Naturalists in Neptune’s Garden: Seaweed Collecting as Virtuous Amusement in 19th Century America
During the second half of the 19th century, seaweed enthusiasts took to the shore, pulling “flowers of the ocean” from the briny depths and pressing them on paper. By transforming tangles of algae into delicate specimens, these collectors expressed their appreciation of the natural world.
Carefully preserved in albums, many dried seaweed specimens survive as curious glimpses into the lives and values of nineteenth century Americans, particularly middle-class New England women. The Newport Historical Society holds a collection of seaweed specimens that Kathrinne Duffy, the Society’s 2014 Buchanan/Burnham Fellow, has studied in detail. On Thursday April 16, 2015 at 5:30pm, Kathrinne will discuss this collection, and her research, during the talk Naturalists in Neptune’s Garden: Seaweed Collecting as Virtuous Amusement in 19th Century America.
“Unlike stuffing dead animals, preserving seaweed seemed a gentle pastime, ideal for female naturalists,” Kathrinne explains. “Their physiological forays offered fresh air, exercise and a sense of purpose. Religion also motivated some collectors. By examining algae, pious naturalists felt they could better fathom God’s creation. But around the year 1900, with the acceptance of fun for its own sake, seaweed collecting lost its popular appeal.”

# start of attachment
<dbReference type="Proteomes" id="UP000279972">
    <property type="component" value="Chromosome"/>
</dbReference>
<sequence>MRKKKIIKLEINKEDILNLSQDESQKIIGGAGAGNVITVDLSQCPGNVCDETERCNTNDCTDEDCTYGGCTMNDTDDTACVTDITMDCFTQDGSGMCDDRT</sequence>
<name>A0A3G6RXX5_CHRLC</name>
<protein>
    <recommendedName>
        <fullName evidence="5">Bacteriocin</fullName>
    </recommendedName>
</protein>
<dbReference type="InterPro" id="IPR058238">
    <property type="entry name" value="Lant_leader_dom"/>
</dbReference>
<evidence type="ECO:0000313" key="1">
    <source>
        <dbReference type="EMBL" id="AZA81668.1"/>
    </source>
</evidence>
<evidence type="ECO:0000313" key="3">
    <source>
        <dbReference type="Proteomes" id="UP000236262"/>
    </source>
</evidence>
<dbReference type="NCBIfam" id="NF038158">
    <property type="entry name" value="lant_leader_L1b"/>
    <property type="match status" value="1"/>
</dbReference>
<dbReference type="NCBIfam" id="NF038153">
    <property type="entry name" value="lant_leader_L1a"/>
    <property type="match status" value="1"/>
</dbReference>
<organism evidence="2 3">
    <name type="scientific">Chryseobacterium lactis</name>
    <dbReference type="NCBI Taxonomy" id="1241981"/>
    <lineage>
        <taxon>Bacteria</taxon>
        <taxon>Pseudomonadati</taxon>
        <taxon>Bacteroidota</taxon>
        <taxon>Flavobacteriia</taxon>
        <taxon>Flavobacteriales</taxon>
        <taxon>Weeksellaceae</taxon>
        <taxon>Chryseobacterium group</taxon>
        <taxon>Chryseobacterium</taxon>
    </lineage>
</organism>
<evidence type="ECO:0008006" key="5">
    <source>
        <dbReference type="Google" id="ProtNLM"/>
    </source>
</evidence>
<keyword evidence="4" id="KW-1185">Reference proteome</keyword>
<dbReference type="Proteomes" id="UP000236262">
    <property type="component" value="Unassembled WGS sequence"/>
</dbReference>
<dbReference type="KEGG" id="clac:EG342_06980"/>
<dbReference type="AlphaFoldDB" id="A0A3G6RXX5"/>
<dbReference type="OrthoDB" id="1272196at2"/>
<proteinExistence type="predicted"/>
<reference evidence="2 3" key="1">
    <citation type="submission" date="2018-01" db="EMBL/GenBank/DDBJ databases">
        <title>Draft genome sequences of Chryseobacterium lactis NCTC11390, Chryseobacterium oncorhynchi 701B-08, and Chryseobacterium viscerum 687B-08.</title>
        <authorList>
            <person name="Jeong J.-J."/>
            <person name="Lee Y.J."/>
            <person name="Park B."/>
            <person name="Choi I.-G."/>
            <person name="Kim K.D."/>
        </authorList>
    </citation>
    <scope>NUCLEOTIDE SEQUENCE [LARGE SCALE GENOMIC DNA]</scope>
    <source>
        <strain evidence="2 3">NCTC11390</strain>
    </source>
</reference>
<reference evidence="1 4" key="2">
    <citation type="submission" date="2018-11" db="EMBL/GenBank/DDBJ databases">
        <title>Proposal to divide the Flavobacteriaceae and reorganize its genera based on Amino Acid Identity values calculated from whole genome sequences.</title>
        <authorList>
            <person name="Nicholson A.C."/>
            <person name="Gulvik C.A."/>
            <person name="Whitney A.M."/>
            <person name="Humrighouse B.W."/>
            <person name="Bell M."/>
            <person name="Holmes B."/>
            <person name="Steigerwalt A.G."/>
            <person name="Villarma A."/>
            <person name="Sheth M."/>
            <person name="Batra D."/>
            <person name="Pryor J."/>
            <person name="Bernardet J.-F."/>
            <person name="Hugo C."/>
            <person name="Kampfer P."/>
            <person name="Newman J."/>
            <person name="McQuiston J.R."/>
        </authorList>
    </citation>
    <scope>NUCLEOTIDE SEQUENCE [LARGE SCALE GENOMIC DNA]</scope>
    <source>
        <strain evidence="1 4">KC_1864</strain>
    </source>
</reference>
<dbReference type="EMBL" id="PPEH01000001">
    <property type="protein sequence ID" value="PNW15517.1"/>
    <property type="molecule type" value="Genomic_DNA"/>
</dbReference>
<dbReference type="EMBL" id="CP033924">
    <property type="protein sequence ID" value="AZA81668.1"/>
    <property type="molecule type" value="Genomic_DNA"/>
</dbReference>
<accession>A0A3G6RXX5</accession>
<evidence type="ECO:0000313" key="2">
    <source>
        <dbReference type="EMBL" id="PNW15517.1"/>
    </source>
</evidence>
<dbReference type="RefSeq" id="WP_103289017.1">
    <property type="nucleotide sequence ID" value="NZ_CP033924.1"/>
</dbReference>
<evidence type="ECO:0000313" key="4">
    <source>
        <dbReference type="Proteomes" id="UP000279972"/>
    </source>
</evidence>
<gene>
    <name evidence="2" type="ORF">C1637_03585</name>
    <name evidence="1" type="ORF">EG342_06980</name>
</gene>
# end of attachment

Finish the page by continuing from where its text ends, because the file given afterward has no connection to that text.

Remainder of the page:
Evolving from the exhibit Flowers of the Ocean: A History of Seaweed Collecting in Newport, which is currently on display at the Museum of Newport History (127 Thames Street), Naturalists in Neptune’s Garden will explore the origins of the algae trend, the lives and motivations of seaweed collectors and the changes in amusement culture that led to the decline of seaweed collecting as a hobby. Attendees can view a nineteenth century album of New England seaweeds from the speaker’s personal collection.
This 5:30pm program takes place at the Colony House on Washington Square. General admission costs $5 per person, $1 for Newport Historical Society members and active duty military with ID. Please RSVP at NewportHistory.org or call 401-841-8770.
Kathrinne Duffy is a doctoral student in American Studies at Brown University. Her areas of focus include nineteenth century America, the history of science, and material culture. She spent the summer of 2014 as a Buchanan/Burnham Fellow at the Newport Historical Society where she curated the Flowers of the Ocean exhibit.